very charismatic inspiring people, who had had a positive impact on a
large number of students who hadn't been exposed to Orthodoxy before.
They also had a fairly liberal, though serious, approach to halacha.
They were very interested in the question of whether a tsibbur could
decide that their kavod was not threatened by giving women aliyot, and
concluded, after studying the issue for some time, that, if the tsibbur
did not object to giving women aliyot, they could do so. Having come to
this conclusion, they called up a woman to the Torah at the Orthodox
minyan. Afterwards, one of the woman who had been at the minyan (not the
one who was called up) complained to one of the rabbis about this. This
woman was herself a baalat teshuvah, in part due to the inspiration of
this rabbi, and she couldn't understand how he could do such a thing. He
explained how calling a woman up to the Torah was only prohibited
because of kavod ha-tsibbur, and it should be OK if the tsibbur is asked
beforehand and doesn't object. "That's fine," she pointed out, "but you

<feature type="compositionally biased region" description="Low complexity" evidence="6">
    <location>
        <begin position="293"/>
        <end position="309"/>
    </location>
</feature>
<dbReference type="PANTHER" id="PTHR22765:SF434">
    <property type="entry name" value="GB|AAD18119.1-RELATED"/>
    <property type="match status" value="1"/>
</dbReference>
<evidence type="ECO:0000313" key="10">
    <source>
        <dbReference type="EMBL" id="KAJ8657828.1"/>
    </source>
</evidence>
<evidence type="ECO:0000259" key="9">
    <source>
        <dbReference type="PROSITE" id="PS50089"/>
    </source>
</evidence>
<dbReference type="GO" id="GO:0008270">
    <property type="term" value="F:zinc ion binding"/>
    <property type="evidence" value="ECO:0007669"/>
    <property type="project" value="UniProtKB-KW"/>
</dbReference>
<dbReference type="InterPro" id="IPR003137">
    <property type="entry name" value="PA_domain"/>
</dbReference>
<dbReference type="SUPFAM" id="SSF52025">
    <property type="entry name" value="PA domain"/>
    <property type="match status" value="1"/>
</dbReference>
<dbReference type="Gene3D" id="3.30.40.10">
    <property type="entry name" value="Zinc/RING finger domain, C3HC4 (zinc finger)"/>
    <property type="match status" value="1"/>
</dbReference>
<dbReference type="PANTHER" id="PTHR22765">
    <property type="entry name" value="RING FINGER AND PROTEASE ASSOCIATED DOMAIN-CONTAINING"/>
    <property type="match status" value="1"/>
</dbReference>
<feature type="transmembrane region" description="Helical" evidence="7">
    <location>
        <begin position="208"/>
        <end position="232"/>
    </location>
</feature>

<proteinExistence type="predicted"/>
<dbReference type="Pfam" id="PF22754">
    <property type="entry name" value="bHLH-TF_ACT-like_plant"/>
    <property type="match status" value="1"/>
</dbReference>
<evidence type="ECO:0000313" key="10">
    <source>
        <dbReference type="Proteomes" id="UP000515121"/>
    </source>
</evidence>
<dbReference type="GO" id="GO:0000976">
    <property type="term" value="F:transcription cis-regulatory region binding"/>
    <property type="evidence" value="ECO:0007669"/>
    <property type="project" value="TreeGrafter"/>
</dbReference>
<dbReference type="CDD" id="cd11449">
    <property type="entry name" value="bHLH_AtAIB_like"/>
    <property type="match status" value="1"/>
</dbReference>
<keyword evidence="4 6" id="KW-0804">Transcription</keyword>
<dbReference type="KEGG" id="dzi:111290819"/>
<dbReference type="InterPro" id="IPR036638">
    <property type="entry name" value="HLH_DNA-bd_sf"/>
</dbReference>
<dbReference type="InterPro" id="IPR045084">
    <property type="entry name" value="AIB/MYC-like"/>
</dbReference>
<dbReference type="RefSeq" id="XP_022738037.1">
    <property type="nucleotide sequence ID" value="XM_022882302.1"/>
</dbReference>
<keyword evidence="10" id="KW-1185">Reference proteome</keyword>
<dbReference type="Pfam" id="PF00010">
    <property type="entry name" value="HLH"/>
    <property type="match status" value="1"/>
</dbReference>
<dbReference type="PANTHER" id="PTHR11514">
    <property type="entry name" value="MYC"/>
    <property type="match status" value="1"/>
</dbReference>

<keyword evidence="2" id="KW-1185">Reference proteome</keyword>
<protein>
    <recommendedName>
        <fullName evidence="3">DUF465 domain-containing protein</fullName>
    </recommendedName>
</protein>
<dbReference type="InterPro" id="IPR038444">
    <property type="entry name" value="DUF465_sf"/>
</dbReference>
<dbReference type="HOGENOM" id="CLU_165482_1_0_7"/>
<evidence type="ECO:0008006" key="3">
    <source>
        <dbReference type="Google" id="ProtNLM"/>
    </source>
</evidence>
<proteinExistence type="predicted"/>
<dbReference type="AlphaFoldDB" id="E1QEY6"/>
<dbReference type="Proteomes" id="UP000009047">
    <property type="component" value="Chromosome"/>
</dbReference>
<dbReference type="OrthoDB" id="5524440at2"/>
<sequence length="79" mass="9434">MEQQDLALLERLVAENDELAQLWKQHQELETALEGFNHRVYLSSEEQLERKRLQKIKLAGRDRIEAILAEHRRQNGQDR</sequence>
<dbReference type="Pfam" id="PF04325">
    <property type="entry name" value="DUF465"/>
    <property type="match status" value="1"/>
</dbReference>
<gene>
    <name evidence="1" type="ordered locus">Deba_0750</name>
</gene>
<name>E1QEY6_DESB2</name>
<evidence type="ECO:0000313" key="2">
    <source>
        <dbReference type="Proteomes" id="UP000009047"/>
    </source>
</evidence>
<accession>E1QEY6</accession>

never did ask the tsibbur if they object, and I do object!" He had to
admit she was right.

Mike Gerver, <gerver@...>


From: <engelson-sean@...> (Sean Engelson)
Date: Wed, 7 Jul 93 19:25:47 -0400
Subject: Misheberech for David Gelernter

As a previous poster mentioned, it would be nice if people would have
misheberachs made for David Gelernter, the Yale professor recently
severely injured by a letter bomb.  He is still in the hospital, but he
is, thank G-d, doing progressively better.  His Hebrew name is David
Hillel ben Ruth.  Your best wishes are certainly appreciated.



From: <sbechhof@...> (Shoshanah Bechhofer)
Date: Tue, 6 Jul 93 02:28:58 -0400
Subject: Women's Tefila Groups

In response to recent postings about women's tephila groups:
1. One cannot compare differing shitos [opinions] about tefilin or duchening
to an innovation in which brachos, tephilos, and mitzvos are "cut and
pasted" from their traditional contexts into the new context of Women's
Tephila Groups.  The difference is especially potent since this innovation
is embedded in 1) claims that it is necessary for women's spiritual
sustenance, and 2) emerging "women's minyanim" and adoption of egalitarian